This week marks the seventh anniversary of the passing of Sir Nicholas Winton, a great and righteous man who, in December 1938, canceled a ski vacation in Switzerland and traveled to Prague to join a friend who was helping Jews flee Czechoslovakia.
Winton was born in London to German-Jewish refugees who converted to Christianity and changed their name from Wertheim to ensure smooth assimilation into British society. Despite seeing himself as Christian, Winton was drawn to the plight of Czech Jews and his hotel room in Prague became a haven for Jewish families seeking to leave mainland Europe.
The British government had just passed a law allowing any child under 17 to enter Britain as a refugee, provided they had somewhere to stay and a £50 warranty to pay for their eventual repatriation.
The law was aimed at Jewish immigrants who were already naturalized, enabling them to take in younger relatives who wished to escape the growing peril of Nazi anti-Semitism. But Winton resourcefully used the law to create an organization called Operation Kindertransport, which he used as a vehicle to match Czech-Jewish children with Jewish and non-Jewish host families in Britain who were not their relatives.
The first eight months of 1939 were a frenzy of activity as Winton managed to save 669 Jewish children, the vast majority of whom never saw their families again. Had it not been for him, this would have been the fate of those children as well.
I find it horrifying and inexplicable that there were not hundreds or thousands of Nicholas Wintons who, when exposed to the horrifying reality of Nazi brutality, acted to save Jews.
But despite the singularity of his example, this is not why I consider Winton to have been a very great and righteous man. On the contrary, it’s because no one — not his wife, not his children, nor even the 669 children he had saved, which included three of my father-in-law’s siblings — knew anything about his role in Operation Kindertransport until many years later.
Winton never spoke about his role in saving Jewish children. In 1940, he joined the Royal Air Force and when the war was over, he started a family and led an eventless life as a financial director for various companies. Had it been up to him, no one would have ever found out. But his humble anonymity was not destined to last.
In 1988, his wife discovered a meticulously detailed scrapbook in their attic. Put together by Winton in 1939, it documented Operation Kindertransport in full, with the names and photographs of each child plus all the related documents. She decided to share the information with a friend, and the story ultimately ended up being featured on a popular TV show.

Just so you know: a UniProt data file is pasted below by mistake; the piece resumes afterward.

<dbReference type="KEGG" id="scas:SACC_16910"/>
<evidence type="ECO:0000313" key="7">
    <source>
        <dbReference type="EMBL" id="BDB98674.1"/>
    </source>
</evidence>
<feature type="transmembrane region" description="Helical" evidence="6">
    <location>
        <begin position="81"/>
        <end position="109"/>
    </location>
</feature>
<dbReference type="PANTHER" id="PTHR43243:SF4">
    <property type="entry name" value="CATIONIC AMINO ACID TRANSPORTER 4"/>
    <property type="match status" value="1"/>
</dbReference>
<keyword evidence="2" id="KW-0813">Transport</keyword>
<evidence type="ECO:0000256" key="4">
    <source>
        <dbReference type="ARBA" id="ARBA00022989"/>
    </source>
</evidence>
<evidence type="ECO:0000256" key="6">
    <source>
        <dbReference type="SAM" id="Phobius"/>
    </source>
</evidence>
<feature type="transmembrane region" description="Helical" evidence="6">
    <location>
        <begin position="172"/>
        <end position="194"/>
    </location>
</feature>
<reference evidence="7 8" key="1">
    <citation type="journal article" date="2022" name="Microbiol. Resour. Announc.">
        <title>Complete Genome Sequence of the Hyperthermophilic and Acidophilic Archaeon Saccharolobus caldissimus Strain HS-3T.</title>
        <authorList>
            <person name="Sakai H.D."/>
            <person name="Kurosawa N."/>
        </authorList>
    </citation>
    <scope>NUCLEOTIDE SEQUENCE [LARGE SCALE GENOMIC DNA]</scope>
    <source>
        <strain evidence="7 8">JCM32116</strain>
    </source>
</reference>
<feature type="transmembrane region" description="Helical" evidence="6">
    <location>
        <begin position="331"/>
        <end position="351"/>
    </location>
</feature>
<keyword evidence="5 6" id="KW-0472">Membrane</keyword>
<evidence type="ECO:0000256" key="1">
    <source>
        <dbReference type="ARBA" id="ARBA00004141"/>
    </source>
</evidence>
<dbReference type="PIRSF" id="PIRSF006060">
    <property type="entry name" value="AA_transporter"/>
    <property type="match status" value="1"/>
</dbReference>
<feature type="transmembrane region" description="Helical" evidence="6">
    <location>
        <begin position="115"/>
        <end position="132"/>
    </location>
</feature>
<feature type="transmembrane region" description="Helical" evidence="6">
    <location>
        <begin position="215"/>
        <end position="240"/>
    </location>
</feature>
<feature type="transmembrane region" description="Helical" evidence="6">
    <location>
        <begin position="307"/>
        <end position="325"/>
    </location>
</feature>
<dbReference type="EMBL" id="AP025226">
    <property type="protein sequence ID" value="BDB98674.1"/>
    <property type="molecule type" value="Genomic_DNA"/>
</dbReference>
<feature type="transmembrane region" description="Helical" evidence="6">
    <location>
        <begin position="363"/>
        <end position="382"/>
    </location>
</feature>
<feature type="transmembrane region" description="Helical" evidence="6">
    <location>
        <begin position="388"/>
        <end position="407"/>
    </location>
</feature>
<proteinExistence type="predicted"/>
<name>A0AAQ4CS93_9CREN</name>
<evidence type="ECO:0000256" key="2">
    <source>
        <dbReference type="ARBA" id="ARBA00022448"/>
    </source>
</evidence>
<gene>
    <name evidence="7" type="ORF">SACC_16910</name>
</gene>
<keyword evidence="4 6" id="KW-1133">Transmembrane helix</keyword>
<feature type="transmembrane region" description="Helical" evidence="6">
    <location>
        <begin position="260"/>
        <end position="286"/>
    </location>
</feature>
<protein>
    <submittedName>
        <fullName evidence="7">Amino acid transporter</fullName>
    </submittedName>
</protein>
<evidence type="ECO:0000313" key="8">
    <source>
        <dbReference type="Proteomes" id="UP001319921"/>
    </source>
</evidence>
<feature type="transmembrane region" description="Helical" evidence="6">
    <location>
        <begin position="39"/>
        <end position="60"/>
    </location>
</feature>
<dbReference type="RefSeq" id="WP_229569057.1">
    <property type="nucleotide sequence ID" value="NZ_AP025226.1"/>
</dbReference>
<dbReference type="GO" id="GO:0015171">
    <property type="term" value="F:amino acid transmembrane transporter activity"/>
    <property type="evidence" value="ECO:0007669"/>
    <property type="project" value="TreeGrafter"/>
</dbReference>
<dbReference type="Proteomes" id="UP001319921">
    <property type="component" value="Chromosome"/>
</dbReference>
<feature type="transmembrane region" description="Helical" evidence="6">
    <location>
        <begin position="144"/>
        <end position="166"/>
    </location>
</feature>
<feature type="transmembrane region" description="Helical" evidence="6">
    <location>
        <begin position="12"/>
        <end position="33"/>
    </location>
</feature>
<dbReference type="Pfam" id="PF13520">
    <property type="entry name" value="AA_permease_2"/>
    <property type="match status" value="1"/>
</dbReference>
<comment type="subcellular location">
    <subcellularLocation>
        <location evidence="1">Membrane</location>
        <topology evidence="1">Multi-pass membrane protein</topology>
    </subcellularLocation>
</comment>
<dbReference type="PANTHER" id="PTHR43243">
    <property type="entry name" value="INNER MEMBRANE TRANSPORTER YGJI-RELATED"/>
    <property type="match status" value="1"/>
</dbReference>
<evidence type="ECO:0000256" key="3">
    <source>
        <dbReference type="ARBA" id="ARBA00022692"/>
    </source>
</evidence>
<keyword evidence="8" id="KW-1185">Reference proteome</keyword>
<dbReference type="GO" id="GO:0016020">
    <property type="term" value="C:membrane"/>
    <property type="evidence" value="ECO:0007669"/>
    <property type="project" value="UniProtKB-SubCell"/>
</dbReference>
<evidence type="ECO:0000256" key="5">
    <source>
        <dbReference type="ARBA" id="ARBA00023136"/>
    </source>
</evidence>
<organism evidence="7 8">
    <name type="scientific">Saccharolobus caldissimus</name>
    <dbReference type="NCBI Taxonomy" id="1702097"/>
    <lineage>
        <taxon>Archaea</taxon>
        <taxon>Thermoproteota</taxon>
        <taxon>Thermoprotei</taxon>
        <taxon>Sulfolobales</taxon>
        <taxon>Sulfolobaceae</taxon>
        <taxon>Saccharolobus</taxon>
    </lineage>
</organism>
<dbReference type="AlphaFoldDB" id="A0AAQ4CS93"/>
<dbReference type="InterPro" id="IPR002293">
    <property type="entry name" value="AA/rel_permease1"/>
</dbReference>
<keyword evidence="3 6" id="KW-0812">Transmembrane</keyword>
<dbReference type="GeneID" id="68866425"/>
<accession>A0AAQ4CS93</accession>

The producers of the show invited Winton to describe his role in the rescue project without telling him that the studio audience was made up of the children he had saved. In the final segment, the presenter asked any member of the audience who personally owed their life to Winton to stand up.
Dozens of audience members rose to their feet and spontaneously applauded the man who had saved their lives. Winton had until then been very composed, but in the face of this outpouring of gratitude he was suddenly, and for the first time, exposed to the profound impact of his efforts. He began to cry.
The anniversary of Winton’s passing occurs in the same week that we read the Torah portion of Balak. In this portion, we read about Balak, the king of Moab, who tries to enlist the non-Jewish soothsayer Balaam to curse the Israelites.
En route to meet Balak, Balaam’s donkey sees an angel along the road and refuses to go further. Speaking to him through the donkey, God tells Balaam not to curse the Israelites but to bless them — and he does, using the famous phrase (Num. 24:): מַה טֹּבוּ אֹהָלֶיךָ יַעֲקֹב מִשְׁכְּנֹתֶיךָ יִשְׂרָאֵל – “How goodly are your tents Jacob, your sanctuaries Israel.”
The passage from the Prophets read alongside Balak comes from the Book of Micah. The passage contains a very strange reference to the story of Balak: “So that you recognize God’s righteousness, remember what King Balak of Moab plotted to do, and how Balaam responded.”
This verse is puzzling. Surely God’s righteousness could be demonstrated in countless other ways. How does the episode of Balak and Balaam prompt an awareness of God’s righteousness?
Perhaps the Nicholas Winton story can help us understand this cryptic reference. Balak and Balaam plotted the obliteration of the Jewish nation via the medium of magical curses, but God thwarted their intentions.
However, unlike all the other wonderful things that God did for the Jewish nation during that early period in Jewish history, this act occurred without any Jew being aware of it. They were only informed of it only long after it was over.
Micah is teaching us that true righteousness is demonstrated when a benefactor takes care of you even though you are totally unaware of his benevolence. That is why Sir Nicholas Winton was a very great and righteous man.